CHINA OIL IMPORTS DOWN
PLATTS - China's crude oil imports and oil product exports in January retreated from fresh highs in December, but were still higher from the same month last year, according to preliminary data Friday from the General Administration of Customs.
The country imported 34.03 million mt of crude in January, down 6.5% from the record high of 36.38 million mt in December despite surging 27.5% on the year.
The 6.5% month-on-month decrease was much smaller than the 19.6% drop in January 2016 from December 2015, indicating strong import interest last month which could even extend into February, analysts said.
China's crude oil imports kept hitting record highs in December as oil companies rushed to use up import quotas. As a result inflows in December 2015 and 2016 hit 33.19 million mt and 36.38 million mt, respectively.
In contrast to January 2016, oil companies preferred to buy more before crude oil prices would rise further as OPEC and key non-OPEC producers agreed to cut production, analysts said.
The front month ICE Brent averaged $55.62/b last month, slightly higher than the $54.88/b averaged in December 2016.
But oil prices in January last year were falling, with the average front month ICE Brent down to $31.76/b from the $39.24/b in December 2015, prompting refineries to buy later when price fell further.
State-run, independent refineries, and strategic petroleum reserve (SPR) therefore contributed to the healthy inflow.
Moreover, the good domestic sales for gasoline since December 2016 to mid-January also encouraged refineries to import more crude oil, a Beijing-based senior economist from CNOOC said.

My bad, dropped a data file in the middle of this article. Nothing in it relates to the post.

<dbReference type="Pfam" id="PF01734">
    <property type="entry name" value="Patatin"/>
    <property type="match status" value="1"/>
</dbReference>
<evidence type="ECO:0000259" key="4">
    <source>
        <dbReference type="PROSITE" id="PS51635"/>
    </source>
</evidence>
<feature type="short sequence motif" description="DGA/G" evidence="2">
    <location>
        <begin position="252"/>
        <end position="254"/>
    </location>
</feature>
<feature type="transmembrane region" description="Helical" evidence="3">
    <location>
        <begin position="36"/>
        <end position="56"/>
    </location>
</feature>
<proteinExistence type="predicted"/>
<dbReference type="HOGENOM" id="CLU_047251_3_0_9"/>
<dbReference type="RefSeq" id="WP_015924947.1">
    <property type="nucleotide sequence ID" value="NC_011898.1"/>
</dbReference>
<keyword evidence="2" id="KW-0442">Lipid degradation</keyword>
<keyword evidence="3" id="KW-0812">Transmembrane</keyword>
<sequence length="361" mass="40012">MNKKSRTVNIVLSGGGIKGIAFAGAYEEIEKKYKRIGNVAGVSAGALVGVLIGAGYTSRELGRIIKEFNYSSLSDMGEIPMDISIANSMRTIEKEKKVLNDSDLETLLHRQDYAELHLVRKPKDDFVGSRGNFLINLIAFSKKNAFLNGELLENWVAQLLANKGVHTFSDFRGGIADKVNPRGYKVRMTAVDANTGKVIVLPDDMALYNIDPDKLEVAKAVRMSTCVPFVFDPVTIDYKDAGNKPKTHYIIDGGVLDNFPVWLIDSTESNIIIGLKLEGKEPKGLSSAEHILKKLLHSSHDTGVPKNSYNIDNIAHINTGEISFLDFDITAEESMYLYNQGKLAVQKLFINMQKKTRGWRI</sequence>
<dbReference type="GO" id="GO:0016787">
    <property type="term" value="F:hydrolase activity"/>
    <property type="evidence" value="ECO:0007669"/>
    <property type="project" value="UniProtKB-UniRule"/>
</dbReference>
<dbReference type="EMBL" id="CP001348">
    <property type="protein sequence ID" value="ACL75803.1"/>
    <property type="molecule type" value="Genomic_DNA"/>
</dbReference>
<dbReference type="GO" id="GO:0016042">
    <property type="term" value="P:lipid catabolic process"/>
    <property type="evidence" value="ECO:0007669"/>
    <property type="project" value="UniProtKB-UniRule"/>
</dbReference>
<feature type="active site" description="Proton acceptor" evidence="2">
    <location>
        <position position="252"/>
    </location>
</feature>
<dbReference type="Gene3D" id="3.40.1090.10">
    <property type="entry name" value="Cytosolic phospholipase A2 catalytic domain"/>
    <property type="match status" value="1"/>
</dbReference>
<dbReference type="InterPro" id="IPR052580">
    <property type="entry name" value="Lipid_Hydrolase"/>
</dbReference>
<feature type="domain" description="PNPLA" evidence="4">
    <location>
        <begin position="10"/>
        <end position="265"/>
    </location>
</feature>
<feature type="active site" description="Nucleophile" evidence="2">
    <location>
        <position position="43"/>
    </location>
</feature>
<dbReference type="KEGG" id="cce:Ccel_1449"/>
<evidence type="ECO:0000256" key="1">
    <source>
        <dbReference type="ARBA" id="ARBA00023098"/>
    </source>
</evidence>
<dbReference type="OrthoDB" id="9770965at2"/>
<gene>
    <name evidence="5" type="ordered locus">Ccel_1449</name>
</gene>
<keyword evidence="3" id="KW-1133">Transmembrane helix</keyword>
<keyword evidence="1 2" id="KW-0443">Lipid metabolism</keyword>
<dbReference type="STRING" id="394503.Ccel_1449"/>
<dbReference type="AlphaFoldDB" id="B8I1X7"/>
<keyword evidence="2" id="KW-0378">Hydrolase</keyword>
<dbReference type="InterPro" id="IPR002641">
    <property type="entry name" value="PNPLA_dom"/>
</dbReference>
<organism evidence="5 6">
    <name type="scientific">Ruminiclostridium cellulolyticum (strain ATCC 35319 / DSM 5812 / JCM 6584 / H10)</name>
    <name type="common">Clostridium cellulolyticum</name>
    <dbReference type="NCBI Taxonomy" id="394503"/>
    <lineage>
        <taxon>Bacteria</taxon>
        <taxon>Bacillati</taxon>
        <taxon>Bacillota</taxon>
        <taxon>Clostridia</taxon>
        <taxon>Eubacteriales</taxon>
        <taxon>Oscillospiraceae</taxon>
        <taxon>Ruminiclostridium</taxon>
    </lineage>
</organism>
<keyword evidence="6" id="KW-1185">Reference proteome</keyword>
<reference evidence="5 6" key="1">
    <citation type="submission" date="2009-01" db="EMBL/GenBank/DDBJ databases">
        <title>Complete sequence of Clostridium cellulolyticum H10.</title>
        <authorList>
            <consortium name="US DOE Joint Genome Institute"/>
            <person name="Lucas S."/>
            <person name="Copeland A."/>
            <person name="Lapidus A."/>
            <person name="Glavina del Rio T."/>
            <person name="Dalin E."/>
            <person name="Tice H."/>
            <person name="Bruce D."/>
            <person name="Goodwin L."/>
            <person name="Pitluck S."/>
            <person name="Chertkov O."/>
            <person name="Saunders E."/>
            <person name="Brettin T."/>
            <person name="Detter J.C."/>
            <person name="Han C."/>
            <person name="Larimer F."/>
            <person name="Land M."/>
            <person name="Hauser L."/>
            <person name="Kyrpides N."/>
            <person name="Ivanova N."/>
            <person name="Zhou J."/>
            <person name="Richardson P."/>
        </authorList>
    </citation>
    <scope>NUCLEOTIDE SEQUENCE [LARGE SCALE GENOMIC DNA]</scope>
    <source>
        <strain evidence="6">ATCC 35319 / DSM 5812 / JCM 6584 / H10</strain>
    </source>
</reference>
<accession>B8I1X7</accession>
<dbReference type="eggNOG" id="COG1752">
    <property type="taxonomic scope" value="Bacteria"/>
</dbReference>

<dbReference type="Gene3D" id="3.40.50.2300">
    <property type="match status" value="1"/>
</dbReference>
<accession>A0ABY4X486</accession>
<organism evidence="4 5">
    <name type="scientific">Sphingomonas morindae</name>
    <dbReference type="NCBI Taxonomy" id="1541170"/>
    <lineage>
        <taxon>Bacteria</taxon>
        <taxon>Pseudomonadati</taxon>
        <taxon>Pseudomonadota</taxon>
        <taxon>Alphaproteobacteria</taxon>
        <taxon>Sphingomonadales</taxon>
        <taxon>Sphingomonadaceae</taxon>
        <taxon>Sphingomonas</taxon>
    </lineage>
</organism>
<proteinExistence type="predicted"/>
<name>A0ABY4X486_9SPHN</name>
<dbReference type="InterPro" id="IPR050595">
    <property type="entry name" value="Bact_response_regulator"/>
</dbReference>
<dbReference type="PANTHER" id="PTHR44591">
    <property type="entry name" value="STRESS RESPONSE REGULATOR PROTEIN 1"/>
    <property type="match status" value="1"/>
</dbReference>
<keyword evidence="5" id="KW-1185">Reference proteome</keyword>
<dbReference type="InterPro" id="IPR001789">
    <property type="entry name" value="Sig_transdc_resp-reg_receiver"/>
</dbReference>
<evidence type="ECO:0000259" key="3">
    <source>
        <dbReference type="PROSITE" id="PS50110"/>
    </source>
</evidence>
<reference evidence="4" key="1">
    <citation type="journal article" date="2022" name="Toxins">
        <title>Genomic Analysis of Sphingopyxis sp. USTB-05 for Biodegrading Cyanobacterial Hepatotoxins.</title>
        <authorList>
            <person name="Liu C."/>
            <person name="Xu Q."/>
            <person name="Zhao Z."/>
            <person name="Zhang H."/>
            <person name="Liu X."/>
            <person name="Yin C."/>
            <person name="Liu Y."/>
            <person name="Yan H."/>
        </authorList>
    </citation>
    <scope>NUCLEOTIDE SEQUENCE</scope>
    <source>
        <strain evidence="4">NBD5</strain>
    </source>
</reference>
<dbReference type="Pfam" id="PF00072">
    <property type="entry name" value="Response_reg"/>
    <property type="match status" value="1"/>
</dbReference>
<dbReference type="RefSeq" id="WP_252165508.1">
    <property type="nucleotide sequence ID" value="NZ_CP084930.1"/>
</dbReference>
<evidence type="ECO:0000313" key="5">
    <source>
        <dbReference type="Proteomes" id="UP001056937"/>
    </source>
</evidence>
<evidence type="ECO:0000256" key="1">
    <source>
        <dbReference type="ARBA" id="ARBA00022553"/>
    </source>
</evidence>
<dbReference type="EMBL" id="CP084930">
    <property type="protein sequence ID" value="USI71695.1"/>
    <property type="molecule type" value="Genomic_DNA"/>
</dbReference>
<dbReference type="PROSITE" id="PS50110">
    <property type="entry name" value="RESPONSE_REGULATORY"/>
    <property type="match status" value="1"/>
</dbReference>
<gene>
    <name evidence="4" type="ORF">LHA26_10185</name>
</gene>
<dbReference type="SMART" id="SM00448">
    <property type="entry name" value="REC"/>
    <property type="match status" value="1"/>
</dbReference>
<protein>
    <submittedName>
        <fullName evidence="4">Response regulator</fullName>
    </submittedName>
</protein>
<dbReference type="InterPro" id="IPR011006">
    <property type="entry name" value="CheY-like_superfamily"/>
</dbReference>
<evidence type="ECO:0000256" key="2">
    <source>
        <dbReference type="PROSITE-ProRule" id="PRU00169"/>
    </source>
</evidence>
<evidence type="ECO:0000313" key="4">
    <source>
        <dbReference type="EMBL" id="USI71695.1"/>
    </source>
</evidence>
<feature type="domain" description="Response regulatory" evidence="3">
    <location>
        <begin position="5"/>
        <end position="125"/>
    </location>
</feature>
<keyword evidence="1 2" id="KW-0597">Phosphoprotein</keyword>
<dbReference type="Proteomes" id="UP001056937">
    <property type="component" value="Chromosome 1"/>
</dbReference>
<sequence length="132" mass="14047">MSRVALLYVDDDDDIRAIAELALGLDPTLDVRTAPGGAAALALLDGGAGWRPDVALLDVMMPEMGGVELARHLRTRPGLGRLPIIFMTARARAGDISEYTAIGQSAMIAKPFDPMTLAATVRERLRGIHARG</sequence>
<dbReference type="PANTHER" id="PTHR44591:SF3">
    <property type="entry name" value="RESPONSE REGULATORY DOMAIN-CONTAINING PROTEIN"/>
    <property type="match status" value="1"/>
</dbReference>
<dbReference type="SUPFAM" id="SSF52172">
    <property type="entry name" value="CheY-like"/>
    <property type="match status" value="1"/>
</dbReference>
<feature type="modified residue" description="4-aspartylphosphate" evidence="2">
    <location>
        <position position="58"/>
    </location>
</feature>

The monthly average price increase of gasoline was around Yuan 150/mt ($2.57/b) in January, according to Beijing-based information provider JYD. But the delay in crude oil import quota allocations for the independent refineries in 2017 still had an impact on total arrivals last month.
The government quotas, which allow holders to discharge imported barrels and move them into domestic market, were awarded in mid-January instead December 31 as scheduled.
As a result, independent refineries in China's eastern Shandong province received a total of around 7.16 million mt of crude oil imports in January, down 9% from 7.86 million mt in December, a monthly survey by S&P Global Platts showed Tuesday.
China's oil product exports in January have also fallen 43.2% from December to 3.04 million mt, although exports have edged up 1% year-on-year.
"The lower oil product exports were due to good domestic buying interest for gasoline and jet fuel before the seven-day Chinese New Year holidays," said a Shanghai-based analyst from an international trading house.
Meanwhile, independent refineries failed to gain oil products export quota for the first quarter of 2017, resulting in less exporters than last year.
GAC's oil product export data comprises both seaborne exports and sales from bonded storage for international flights and vessels.
China's net oil product exports in January rose 25.7% on the year, but slumped 84.1% from December to 440,000 mt.
China has turned into a net oil product exporter since June 2015.
Imports of fuel oil -- classified by customs as No. 5-7 grade -- in January were 1.14 million mt, falling 13% from a year ago and 2.6% from December 2016.
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IMF - Output grew by 3.8 percent in 2017, underpinned by a resilient non-hydrocarbon sector, with robust implementation of GCC-funded projects as well as strong activity in the financial, hospitality, and education sectors. The banking system remains stable with large capital buffers. Growth is projected to decelerate over the medium term.
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